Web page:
Saturday, May 16, 2009

12-Bar Original

They can't all be "Hey Jude," kids.

You know what? It's okay. Everyone has off days, even the Beatles. I'm having one today too, as a matter of fact, so I'm keeping this brief and then going back to sulking and napping. "12-Bar Original" was recorded during the Rubber Soul sessions, and it's a little unclear why. Most likely they laid it down in case they couldn't meet their 14-song threshold for the album-- as was becoming more and more common at this point, the stress of their lifestyles was inhibiting their songwriting, which is why Rubber Soul also contains really old songs they dug up like "What Goes On." They probably figured, hell, let's knock off some blues jamming and then we'll have an instrumental we can throw on the album if we need to. And off they went. But leaving this track off the album turned out to be a pretty good call.

I mean, there's nothing particularly wrong this "12-Bar Original," but there's nothing particularly great about it either. Maybe the Beatles just weren't the kind of band that did the improvisation thing very well-- or even the blues thing very well. (They could be bluesy, of course, but that's not really the same thing.) Or maybe they just weren't feeling it that day, which I kind of suspect is more the case. Because it just sounds like the guitarists' hearts aren't really into it, right? Paul's bass seems pretty decent, but maybe my ear is making that up because I can totally see Paul being like, "come on, lads!" while everyone else rolled their eyes.

Anyway, "12-Bar Original" had never been released officially (unofficially, of course, there were heaps of bootlegs) until Anthology 2, which stuck on an edit of the original track-- the complete track is almost seven minutes long, and it feels like it. If you're curious, here's the track in its entirety.

Again, nothing wrong with it, makes good background music, maybe, or something, but not my favorite Beatles track by a longshot. I'm taking a nap and going off to think about what better song to listen to tomorrow.

"12-Bar Original," released in the U.K. disc 1 track 16 of Anthology 2, March 18, 1996; in the U.S. March 19, 1996.


  1. Yeah, I assumed they were just recording everything at this point; it never occurred to me they were considering releasing this.

  2. Love the blog Megan. But I must confess that everytime I think of Paul, I roll my eyes. Always have. Yeah he can play the bass. His wanting a 12 bar thing is Paul -- basic, unimaginative and without too much of an edge.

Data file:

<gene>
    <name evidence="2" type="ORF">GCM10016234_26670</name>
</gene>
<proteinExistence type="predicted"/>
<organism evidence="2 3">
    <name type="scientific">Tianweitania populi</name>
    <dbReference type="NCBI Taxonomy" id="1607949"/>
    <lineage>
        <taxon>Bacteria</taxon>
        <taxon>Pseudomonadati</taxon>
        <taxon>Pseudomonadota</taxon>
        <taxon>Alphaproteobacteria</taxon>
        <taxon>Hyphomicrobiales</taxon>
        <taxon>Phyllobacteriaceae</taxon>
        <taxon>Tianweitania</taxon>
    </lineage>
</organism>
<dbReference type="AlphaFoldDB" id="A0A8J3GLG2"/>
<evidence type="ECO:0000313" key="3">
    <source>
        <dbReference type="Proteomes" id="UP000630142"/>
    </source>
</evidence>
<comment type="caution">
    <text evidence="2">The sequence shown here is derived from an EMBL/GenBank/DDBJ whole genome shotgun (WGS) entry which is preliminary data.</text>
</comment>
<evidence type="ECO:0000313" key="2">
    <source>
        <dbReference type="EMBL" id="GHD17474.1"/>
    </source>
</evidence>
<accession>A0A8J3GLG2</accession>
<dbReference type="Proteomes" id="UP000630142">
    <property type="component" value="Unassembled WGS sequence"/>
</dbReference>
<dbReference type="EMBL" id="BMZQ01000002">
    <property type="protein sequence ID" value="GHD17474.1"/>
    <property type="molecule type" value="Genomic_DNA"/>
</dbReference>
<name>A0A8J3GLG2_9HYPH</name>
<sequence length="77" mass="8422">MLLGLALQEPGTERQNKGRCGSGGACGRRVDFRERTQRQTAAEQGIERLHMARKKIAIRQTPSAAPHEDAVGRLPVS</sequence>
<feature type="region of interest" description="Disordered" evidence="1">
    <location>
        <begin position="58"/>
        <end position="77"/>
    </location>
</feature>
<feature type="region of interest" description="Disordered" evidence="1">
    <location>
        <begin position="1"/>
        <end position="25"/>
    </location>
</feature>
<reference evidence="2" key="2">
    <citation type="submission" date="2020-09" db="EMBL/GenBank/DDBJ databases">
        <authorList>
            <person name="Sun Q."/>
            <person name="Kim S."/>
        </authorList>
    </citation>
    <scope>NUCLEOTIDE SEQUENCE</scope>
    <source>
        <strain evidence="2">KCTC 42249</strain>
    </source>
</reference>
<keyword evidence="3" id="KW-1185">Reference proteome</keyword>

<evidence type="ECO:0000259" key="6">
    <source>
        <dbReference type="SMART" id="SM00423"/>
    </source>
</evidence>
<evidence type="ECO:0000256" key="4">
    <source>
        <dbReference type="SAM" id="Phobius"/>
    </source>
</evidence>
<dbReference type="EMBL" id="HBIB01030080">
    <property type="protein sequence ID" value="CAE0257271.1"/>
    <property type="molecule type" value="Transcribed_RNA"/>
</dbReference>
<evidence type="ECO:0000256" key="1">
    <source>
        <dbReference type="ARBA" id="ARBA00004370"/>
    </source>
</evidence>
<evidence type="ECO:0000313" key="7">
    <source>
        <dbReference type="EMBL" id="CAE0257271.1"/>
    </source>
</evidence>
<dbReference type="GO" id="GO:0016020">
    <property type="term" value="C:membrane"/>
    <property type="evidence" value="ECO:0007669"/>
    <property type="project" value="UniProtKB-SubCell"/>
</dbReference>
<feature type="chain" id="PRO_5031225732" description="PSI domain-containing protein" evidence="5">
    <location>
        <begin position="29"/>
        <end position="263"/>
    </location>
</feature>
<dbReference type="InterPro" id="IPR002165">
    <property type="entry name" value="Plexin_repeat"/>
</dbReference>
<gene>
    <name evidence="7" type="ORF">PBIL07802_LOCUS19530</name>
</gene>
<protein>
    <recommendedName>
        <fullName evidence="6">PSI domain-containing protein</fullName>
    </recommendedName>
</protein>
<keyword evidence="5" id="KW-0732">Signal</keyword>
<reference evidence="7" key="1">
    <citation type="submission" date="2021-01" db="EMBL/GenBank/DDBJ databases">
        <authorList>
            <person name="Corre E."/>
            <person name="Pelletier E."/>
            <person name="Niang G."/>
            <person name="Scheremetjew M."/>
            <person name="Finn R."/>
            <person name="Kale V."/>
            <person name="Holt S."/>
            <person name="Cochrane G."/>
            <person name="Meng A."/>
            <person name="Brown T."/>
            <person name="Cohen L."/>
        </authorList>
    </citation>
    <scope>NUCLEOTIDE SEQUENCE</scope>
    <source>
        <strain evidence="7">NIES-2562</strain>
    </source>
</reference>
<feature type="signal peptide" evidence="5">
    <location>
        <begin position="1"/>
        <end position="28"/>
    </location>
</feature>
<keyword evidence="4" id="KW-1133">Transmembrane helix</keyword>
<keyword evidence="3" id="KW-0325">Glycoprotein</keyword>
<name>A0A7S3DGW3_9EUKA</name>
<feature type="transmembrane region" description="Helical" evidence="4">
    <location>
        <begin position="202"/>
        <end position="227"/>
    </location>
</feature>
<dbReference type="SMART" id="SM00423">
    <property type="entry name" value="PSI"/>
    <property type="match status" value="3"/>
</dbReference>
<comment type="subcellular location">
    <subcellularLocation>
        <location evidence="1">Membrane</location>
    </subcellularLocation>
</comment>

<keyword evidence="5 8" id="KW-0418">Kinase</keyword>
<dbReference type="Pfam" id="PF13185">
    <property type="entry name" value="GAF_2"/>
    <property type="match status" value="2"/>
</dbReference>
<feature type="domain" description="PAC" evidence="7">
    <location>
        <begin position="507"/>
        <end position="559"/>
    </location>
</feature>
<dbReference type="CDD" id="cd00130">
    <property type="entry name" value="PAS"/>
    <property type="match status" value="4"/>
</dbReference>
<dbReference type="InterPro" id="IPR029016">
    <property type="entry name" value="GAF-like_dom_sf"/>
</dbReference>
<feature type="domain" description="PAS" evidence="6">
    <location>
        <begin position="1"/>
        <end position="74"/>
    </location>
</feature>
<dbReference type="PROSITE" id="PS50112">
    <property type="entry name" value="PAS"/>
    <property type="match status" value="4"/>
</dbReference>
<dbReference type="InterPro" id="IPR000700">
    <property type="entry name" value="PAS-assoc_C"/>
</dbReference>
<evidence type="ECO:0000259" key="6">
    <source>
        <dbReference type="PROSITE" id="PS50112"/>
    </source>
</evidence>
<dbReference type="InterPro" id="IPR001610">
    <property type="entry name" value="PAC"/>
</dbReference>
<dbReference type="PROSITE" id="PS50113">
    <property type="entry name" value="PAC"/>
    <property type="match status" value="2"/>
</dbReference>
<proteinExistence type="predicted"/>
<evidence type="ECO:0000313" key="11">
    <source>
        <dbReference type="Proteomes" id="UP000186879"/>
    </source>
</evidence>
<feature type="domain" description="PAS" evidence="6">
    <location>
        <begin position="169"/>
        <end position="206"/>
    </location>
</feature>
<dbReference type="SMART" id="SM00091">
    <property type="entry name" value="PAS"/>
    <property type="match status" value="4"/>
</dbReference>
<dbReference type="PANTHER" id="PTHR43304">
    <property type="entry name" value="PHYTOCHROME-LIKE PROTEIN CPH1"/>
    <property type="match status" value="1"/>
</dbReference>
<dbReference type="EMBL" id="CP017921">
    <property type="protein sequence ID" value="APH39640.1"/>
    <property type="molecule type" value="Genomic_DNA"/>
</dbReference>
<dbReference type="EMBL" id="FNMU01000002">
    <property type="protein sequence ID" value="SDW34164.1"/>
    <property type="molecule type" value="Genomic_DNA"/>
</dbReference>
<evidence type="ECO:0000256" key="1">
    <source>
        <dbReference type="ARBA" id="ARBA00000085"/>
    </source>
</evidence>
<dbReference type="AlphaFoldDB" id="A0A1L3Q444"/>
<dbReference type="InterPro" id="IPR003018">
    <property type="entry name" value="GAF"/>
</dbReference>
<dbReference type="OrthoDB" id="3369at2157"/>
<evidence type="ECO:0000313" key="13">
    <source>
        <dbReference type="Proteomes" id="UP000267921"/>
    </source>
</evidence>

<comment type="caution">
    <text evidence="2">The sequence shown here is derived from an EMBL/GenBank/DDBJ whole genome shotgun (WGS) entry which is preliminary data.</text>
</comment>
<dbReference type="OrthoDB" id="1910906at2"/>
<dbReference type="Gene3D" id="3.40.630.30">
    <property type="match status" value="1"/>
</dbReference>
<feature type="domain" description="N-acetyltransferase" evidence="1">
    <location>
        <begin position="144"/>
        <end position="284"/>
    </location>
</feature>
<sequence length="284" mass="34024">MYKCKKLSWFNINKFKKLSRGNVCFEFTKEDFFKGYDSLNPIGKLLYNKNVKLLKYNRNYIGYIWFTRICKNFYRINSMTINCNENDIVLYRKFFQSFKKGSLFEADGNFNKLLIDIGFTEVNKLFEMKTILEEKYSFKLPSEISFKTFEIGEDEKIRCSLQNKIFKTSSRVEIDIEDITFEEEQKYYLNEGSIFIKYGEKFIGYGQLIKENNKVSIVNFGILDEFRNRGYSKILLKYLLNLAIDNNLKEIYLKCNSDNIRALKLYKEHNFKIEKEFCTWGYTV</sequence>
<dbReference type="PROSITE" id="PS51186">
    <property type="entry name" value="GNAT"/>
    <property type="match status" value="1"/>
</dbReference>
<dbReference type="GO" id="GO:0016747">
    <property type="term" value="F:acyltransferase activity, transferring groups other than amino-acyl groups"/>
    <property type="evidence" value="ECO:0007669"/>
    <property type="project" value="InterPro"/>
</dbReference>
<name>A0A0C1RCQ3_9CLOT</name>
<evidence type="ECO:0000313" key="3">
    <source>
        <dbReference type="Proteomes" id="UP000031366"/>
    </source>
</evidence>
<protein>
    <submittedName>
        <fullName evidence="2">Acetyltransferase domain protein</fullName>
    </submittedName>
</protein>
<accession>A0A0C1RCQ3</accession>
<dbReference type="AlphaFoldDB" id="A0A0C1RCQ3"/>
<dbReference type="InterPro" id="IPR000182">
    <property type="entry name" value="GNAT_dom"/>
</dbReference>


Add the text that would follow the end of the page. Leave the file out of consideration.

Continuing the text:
3. Well, I don't know if this was exactly his idea or not... In many ways he was just more of a workman, whereas John was more likely to sulk if he didn't feel like playing that day. And today's song is classic 12-bar, but it's George's. So, just saying.

    You gotta give Paul a chance! His career is wildly uneven, of course, and if I'm forced to pick I'm more of a Johnist myself, but Paul also rules. Have you heard the latest album, the Fireman one? It's pretty groovy for a guy who's 66.

  4. Oooh! Someone who likes Paul less than I do! Now I get to defend Paul? Far out.

    I can empathize with thinking Paul a little square, and Lord knows his misses really miss, but I think that's in unfair comparison with John, who might have been 'cool' but also was a bit of a, how do you say, 'dick.' Also, John had lots of great ideas, but, as the band progressed, less interest in seeing them through. Megan already defended Paul on that score.

    I also gotta defend Paul on the 'unimaginative and without edge' thing. It would be annoying if I listed all the songs that I think prove that charge wrong, but I would at least start with You Never Give Me Your Money, Paperback Writer, Getting Better, Helter Skelter, and his break in A Day in the Life. And I'm obviously just thinking of the imagination/edge charge; a list of his great songs would be much longer.

    Lastly, nearly every time Paul picked up the bass, he was imaginative. He was a huge innovator in both playing the instrument and songwriting. Couple that with his incredibly versatile voice, and he can do a lot more than just play the bass.

  5. Love *both* Paul and John for their own reasons, but boy this recording is a SNOOZER and a half! Yikes, don't know why they bothered to turn on the reel-to-reel. Tom R.